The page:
I have not had the time this summer to catch So You Think You Can Dance but the last few minutes of a show last week had me realizing I should have been. Dancer Paul Karmiryan has a smile that could melt the heart of the coldest of men, and watching him on the dance floor has me searching youtube to see what I had been missing.
The expression of grief, sadness, disappointment. Mental suffering or pain.
As men, we are often forced, or feel the pressure, to remain basic,meat and potatoes and the salt of the earth. We are described as tough, strong and dependable. As far as the expression of emotion, they too are most welcome when they remain basic. For many, these only include happy or angry. We can also be sad, but only briefly and only when we have experienced great loss.
Nuance within any given emotion has traditionally been reserved only for women. Men can feel them, but take a risk to actually express them. The tragedy is that the primary emotions men are allowed to express are not actually real. Happiness really only comes in waves, fleeting moments that don’t really add up to an actual sustained emotion. Anger too rises for a time, and then dissipates. Anger is permitted in men, yet like happiness is not really an emotion one can sustain. Anger is usually the expression of the more nuanced emotion, one we are not supported to unveil. Think of any angry person, and just below the skin, where the nerves lie, is someone sad, lonely, terrified or hurt. Sadly, it is anger that most boys are taught so skillfully how to outwardly appear.
My favorite images of the male form capture shades beyond and below the basic fields of male emotions. Beautiful emotional degree’s that we all experience at one time or another in our lives. Who at one time or another has not felt jealousy, desperation, loneliness, self loathing or desolation. Some of us have had brief moments, others days, others much much longer.
Photographer Ohm Phanphiroj not only captures, but encourages, welcomes and celebrates the sorrow that makes up a life lived. What gives his images such impact is in part how rare it is to observe such moments. Even with our own family, with friends and even our spouses and partners, intimacy can be often masked. Hidden, edited or tempered to meet the comfort levels of those who surround us.
The sorrow and intimacy Ohm captures is interactive, reserved for the safety of the artist and his camera. It is not surprising that so many of Ohm’s images are set in motels. Motel rooms often act as truth serums, settings far from others, far from home. Rooms which permit one to unload and purge, safe that long after you close the door behind you, your secrets will remain there, untold.
Although I love images that tell a story, I am fascinated that Ohm’s images stop before any answers are given. In each of these images, a story is presented, but each has me longing to know more about each of these men, and the experiences and pain that brought them to their present emotional state.
Ohm's images are like a preview for an upcoming motion picture. He tells you enough to draw your attention, peak your curiosity and take you to the edge. The rest of story is left unwritten, the ending, left to the viewer. My bringing up movies is intentional, as it was film making that first brought the Ohm to photography.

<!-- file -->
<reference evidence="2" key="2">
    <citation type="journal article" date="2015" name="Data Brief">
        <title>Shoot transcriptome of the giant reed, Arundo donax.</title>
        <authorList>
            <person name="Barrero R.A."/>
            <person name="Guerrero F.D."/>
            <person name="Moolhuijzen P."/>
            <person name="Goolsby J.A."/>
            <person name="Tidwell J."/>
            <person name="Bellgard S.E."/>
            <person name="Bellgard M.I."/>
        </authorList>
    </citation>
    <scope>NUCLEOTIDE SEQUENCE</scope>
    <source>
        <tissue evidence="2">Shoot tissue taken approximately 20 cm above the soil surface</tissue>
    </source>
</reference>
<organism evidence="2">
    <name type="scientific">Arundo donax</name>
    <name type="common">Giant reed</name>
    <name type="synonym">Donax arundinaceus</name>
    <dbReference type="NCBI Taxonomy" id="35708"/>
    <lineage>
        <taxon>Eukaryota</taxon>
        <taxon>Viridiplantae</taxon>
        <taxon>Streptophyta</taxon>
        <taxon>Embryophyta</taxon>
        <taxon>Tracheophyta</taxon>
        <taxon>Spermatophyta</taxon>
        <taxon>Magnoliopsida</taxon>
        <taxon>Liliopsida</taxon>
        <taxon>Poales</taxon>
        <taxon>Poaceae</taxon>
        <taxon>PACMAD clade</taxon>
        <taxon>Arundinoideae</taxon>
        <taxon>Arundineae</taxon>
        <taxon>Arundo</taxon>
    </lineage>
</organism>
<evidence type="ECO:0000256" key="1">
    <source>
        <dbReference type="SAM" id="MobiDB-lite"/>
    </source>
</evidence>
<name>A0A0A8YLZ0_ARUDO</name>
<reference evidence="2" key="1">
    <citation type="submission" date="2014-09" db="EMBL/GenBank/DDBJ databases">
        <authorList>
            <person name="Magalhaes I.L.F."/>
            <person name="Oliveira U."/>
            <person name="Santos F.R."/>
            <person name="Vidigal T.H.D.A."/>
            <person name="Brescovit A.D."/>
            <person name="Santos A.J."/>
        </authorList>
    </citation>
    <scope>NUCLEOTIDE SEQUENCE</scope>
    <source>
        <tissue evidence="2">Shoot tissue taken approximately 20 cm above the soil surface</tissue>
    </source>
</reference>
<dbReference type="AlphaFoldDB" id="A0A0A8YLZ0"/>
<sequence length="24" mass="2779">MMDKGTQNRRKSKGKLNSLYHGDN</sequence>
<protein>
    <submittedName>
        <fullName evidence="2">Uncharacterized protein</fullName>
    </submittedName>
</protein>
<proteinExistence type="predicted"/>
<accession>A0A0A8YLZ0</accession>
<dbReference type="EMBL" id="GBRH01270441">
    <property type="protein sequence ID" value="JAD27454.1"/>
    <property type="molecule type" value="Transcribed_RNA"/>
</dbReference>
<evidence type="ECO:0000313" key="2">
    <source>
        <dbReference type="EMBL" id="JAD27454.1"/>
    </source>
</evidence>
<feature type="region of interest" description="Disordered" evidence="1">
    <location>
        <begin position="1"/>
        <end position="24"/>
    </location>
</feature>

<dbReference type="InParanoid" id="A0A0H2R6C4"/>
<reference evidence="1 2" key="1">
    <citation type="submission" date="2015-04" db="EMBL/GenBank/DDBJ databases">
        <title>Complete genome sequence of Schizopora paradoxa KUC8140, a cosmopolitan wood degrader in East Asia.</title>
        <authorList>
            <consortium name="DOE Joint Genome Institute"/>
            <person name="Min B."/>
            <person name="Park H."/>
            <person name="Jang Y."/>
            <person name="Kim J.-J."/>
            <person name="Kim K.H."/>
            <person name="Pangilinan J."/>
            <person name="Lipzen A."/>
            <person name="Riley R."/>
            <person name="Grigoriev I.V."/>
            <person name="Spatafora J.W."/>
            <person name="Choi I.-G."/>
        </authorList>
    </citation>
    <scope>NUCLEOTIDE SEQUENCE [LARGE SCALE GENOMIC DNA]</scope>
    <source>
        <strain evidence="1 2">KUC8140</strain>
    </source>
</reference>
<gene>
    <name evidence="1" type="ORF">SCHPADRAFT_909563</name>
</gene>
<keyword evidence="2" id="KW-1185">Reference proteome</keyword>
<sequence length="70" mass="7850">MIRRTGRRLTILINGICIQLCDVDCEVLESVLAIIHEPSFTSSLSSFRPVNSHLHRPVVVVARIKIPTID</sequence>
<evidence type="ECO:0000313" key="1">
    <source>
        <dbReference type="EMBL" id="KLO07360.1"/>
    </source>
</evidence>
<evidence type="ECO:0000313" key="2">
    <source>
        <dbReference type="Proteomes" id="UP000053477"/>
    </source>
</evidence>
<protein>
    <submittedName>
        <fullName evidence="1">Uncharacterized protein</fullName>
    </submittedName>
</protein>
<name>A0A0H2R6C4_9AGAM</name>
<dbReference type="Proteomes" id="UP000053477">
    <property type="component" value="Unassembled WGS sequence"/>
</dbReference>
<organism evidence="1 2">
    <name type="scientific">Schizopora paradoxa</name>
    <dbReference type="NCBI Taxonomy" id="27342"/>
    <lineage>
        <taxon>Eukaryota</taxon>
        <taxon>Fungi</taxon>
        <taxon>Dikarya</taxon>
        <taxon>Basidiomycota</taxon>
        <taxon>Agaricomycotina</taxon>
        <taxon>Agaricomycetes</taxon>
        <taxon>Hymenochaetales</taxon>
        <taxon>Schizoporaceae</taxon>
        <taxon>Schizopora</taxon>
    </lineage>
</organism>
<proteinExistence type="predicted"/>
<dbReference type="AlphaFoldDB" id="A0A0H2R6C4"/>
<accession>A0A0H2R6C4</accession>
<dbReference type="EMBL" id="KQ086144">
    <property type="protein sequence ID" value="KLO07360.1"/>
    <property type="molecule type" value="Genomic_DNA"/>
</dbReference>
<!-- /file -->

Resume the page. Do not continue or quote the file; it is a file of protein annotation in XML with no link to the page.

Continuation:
It was in 1997, while working on a graduate degree in filmmaking with the Oscar award winning producer, Gary Moss, that Ohm began his professional career as an artist and photographer. Considered an up-and-coming filmmaker after his work in short films, including I Wish You Were in Hell Ohm desired greater artistic control over the final product, something almost impossible to achieve in filmmaking. This desire for greater artistic control drew Ohm to photography, which he found suited his talents more than filmmaking.
'His first series “Strangers in the Night” explored non-verbal communication and nocturnal human behavior. A series of black-and-white images of highly charged nighttime activity, “Strangers in the Night” combined a cinematic style with an invitation to the viewer to explore more intimate aspects of the human psyche and human behavior.'
For me the observed behavior was a beautiful and sensual expression of sorrow or despair, but the specific emotion could be different depending on the experiences of the viewer. I love the above quote as it summed up exactly what drew me to Ohm's work. I didn't just stumble upon it, when first viewing his work, I felt he invited me in. Not completely inside mind you, but to the edge of the open doorway, near, but not in the room. Close enough to feel what was happening, to have a good view, but with enough distance not to interfere or get in the way.
Although 21 year old Brazilian supermodel Muriel Vilela is no longer a teenager, it was his image I found when searching for a male model with braces. I was reminded today, while sitting in the dentist chair, of all the hours I spent as a teen in that chair when I had my own braces. I used to curse my mother for forcing me to get them, cold to the fact they sacrificed to pay for them. Braces used to be the bane of my existence when I was in Jr. High but now that I am older, not hiding my smile, it was all worth it. Muriel is an incredible looking man, but his smile really completes the amazing package.